The following athlete-and-horse combinations have been awarded Land Rover USEF Competition Grants for the Boekelo CCI3*, taking place October 8-11 in Boekelo, The Netherlands:

Buck Davidson (Ocala, Fla.) and Sherrie Martin and Carl Segal's Copper Beach, a 2006 Irish Sport Horse gelding
Matt Brown (Petaluma, Calif.) and the Blossom Creek Foundation's BCF Belicoso, a 2006 Irish Sport Horse gelding
Marilyn Little (Frederick, Md.) and Raylyn Farms, Inc.'s RF Quarterman, a 2008 Oldenburg gelding

The USEF International High Performance Programs are generously supported by the USET Foundation, USOC, and USEF Sponsors and Members. Without the support of these organizations and individuals, it would not be possible to provide such support to the athletes named to these grants. The USEF is especially grateful to individuals who give generously of their time and money to support the equestrian teams.

Some Ramblings On Competitiveness, Complacency And The Evolution Of A Deer

Every day I wake up, and—unless I forgot to remove eye make-up on the rare occasion it’s ever applied, or have enjoyed an evening with friends and generous pours of wine—I usually look about the same. Depending on the week I may look a little more tired or sun-kissed than the week before, but on a whole I don’t notice much difference.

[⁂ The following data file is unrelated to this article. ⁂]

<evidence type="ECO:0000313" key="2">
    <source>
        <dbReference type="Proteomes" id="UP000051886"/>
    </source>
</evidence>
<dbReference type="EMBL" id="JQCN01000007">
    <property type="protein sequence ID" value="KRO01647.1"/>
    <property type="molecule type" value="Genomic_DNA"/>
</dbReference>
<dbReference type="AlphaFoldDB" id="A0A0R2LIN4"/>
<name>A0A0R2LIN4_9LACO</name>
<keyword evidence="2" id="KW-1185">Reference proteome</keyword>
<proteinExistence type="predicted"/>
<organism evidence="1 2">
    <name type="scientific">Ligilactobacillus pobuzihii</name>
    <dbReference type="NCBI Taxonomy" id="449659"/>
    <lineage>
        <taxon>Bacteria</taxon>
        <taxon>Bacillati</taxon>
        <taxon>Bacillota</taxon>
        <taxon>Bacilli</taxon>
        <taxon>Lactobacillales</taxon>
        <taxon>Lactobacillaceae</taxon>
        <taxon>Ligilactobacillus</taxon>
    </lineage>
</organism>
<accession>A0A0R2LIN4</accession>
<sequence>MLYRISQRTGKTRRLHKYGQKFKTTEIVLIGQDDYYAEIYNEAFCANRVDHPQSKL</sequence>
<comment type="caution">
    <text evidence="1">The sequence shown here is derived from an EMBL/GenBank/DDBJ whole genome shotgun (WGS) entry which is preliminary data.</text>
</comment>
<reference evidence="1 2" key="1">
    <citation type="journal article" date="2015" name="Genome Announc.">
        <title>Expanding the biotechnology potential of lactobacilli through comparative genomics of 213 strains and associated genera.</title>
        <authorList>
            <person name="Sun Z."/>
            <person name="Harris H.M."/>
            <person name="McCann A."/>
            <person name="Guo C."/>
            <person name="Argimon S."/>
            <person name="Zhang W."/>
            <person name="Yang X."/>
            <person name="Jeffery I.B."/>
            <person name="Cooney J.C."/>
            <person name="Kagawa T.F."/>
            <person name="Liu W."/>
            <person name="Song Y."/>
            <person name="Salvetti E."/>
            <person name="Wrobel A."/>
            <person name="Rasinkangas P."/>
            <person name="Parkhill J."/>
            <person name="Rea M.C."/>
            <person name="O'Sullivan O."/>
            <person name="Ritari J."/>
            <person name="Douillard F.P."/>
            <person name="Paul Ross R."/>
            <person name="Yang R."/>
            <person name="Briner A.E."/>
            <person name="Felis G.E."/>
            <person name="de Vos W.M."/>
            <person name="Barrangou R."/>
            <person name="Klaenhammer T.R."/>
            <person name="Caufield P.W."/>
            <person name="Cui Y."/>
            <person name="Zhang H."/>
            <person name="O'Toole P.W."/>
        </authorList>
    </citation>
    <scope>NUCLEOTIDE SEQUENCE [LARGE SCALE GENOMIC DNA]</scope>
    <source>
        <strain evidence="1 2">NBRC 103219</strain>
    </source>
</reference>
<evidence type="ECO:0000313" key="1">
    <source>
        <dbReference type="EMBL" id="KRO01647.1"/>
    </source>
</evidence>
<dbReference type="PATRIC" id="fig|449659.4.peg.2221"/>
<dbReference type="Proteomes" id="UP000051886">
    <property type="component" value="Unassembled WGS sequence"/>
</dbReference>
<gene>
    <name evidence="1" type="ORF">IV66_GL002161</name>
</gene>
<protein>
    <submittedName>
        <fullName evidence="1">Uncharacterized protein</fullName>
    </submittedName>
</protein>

But then I’ll notice a group of high schoolers heading to prom, or college kids back in town for the summer, and while I may always feel like the same Lynn I am reminded I am a different and OLDER version of myself than I was 10 or 15 years ago. I like to think of myself as “evolving” rather than getting older, but when I come across pictures from my more formative riding years, it often hits home how much I’ve changed. Luckily, I can somewhat safely say I feel like I’m evolving in a positive direction.

Similarly, it’s very easy to take for granted the little changes that happen on a daily basis with our horses because we see them and work with them every day. It’s just as easy to get overly frustrated on a bad day as it is to get complacent and take the partnership for granted on a good one. The good news is that especially with horses, the universe has a way of keeping us in check. The highs are never allowed to get too high before the lows humble us, and soon we find ourselves climbing up the ladder again, sometimes just happy to be climbing it at all.

I had the same reaction to how Donner has evolved when I recently got to see pictures of him from before I even knew him. The two of us have been together for the last seven years—essentially a common law marriage. When you’re in that type of relationship it’s easy to become complacent. If you’re not careful you may miss little bits of growth and progress unless you take a step back and look at the big picture.

This spring season was a funny one, because while he didn’t necessarily win anything and we didn’t quite best our previous fifth-place finish at the Rolex Kentucky CCI****, I feel like it was our most successful season to date.